There was a long jetty to allow boats to come alongside in the very lowest of tides. Out from the jetty in a line to the direct east of our building, there were two testing ranges, marked by a fixed flashing dolphin and two buoys, the smaller range taking anything up to and including a corvette and the larger one testing everything else. A high barbed-wire-topped fence enclosed the building, the generator room and a small area of land on three sides of the installation. The front overhung the water, so that out on the signal deck with its mast, flag locker, twelve- inch projector and telescope, and a bit of imagination, the similarity to a ship’s bridge was quite strong. Even stronger on a cold windy wet day clad in oilskins with the waves pounding our foundations. Incidentally, we had an Aldis lamp as well but we mostly confined the use of this form of communication and that of the semaphore flags to the occasions when a convoy arrived and everything and everybody was thrown into action.
The United States Navy had established the DG Range and manned it for a short period, while at the same time training Australian Naval personnel to take over its operation. The first Wrans arrived there on 9th December, 1942, and together with four Electrical Engineer Officers and one male V/S rating, the Range operated on a daytime-only basis until we two Wran Visual Signallers arrived on the scene some months later. Then it came into continuous operation until it closed down. The whole installation, fully equipped with US Navy gear – furniture, bedding, a modern galley complete with all necessary utensils, the lot – was handed over to the RAN under a lend-lease agreement.
We were padlocked inside our little fortress, a Naval Dockyard Policeman coming on duty each evening and remaining until 7 a.m. At first, I fondly imagined he was there to protect the three duty Wrans from spies, saboteurs and perhaps ‘a fate worse than death’ but discovered later that the thousands of dollars worth of recording instruments were the objects of his safekeeping, although I guess we were automatically being guarded too.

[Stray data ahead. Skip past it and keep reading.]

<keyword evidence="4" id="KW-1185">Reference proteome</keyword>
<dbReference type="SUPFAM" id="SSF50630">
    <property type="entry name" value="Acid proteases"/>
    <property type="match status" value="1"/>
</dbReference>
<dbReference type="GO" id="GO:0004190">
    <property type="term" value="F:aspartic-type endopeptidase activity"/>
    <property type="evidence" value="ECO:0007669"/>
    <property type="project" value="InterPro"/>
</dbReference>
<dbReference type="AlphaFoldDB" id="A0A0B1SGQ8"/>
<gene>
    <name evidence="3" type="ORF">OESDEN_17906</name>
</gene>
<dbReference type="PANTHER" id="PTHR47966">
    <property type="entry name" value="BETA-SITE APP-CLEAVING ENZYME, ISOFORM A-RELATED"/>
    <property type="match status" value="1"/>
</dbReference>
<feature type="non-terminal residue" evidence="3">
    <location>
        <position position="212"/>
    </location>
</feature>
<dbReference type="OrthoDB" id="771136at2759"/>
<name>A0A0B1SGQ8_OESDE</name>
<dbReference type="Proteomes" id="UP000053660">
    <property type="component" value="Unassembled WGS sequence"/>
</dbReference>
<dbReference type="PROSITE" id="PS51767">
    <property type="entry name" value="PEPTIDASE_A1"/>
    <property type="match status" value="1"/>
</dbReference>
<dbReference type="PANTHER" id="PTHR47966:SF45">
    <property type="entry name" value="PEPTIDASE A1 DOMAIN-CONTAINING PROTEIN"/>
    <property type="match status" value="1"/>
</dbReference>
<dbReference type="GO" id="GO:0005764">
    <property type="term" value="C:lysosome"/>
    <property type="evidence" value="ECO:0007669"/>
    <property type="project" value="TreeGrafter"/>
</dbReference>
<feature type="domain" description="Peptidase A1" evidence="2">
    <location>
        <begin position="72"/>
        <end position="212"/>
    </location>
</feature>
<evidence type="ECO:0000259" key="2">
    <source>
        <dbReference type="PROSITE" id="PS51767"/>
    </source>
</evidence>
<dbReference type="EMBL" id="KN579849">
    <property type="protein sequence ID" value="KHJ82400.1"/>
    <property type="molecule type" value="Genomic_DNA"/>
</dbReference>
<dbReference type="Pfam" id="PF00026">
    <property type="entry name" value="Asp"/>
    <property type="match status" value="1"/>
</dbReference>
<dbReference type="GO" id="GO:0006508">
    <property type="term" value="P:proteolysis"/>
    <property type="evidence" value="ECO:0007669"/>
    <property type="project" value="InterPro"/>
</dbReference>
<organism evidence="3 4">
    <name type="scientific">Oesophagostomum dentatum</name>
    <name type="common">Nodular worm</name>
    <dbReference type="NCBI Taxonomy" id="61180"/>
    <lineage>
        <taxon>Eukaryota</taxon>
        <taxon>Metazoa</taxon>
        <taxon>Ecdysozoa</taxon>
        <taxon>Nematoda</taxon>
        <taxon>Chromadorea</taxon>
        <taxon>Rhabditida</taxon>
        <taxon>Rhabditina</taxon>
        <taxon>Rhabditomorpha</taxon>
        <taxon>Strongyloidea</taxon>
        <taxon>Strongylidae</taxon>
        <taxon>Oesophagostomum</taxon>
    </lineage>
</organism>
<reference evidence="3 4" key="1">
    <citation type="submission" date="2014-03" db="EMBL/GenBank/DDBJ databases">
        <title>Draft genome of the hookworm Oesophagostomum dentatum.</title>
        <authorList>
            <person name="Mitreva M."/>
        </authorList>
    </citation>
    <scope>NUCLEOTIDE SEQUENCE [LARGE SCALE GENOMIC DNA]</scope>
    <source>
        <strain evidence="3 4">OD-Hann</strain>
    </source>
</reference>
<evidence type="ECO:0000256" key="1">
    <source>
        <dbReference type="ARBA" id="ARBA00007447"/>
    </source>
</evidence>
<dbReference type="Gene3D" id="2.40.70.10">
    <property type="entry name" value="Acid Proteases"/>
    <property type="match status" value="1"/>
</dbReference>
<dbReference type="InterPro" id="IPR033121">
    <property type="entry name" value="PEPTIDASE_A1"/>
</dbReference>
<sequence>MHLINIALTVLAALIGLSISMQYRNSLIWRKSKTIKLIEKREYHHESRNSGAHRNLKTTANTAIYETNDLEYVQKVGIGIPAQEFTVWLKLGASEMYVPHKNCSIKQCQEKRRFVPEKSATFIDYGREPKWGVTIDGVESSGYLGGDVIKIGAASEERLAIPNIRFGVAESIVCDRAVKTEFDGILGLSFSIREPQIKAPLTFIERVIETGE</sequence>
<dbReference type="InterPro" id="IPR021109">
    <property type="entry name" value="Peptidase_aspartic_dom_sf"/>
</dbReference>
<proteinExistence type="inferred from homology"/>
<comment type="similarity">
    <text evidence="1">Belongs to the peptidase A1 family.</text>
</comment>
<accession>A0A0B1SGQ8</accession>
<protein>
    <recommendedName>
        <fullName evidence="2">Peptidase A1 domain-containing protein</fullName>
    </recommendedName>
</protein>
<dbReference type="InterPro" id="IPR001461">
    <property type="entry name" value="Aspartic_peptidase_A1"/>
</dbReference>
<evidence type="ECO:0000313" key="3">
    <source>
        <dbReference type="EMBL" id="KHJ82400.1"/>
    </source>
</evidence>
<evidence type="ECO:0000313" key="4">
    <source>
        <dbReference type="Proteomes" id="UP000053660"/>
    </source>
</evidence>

Life on our DG Range was very different, I should imagine, from any other Naval shore establishment. We were not a very ‘pusser’ crew. We kept on our kind of ‘watches’, these being twenty-four hours on, twenty-four hours off, with forty-eights on and off through the weekends. There were three ‘day-duty only’ ratings – two Wran writers, who coped with the secretarial and clerical duties, and one male rating who used to fall in for all the miscellaneous odd jobs – and in times of convoys arriving in port, it was a case of all hands on deck.
We were a fairly versatile crew. The signallers taught the instrument panel operators to signal and they in turn taught us to handle the instruments, so that our co-operative efforts made for a very smooth-running organization and the total involvement in the Range’s function, including the cooking and other domestic work that our ‘living-in’ entailed, made our lives in the service of our country not only interesting but enjoyable. Yes, enjoyable! I, for one, loved it and I was not alone.
I expect everyone knows the principle of the magnetic mine, detonation being effected by the magnetic attraction of a ship’s hull. Degaussing is a process of changing that magnetism. Coils were placed right around a ship, inside a casing, and the magnetism altered by means of varying degrees of electric current. The function of the Range was to ascertain initially what coil settings (or degrees of current) were necessary to bring about the altered magnetism. There were twelve coils around a ship and twelve corresponding instruments at the Range to test the coils’ workability on their specified current settings. Our Electrical Engineer Officers would go aboard a ship when she docked and organise the necessary work. The result would be checked out by the ship making three or four runs over the range. An Engineer Officer and a Signaller would go aboard for these test runs. We had to hoist a warning flag on the mast of the old Sydney on the point on these occasions to warn other shipping and Manly ferries to keep clear. The Engineers also had to calculate different coil settings, according to the waters through which the ship would pass, as well as for the area in which she would eventually be operating. The Wran Recorders then prepared charts for each of these areas and these were delivered on board before she sailed.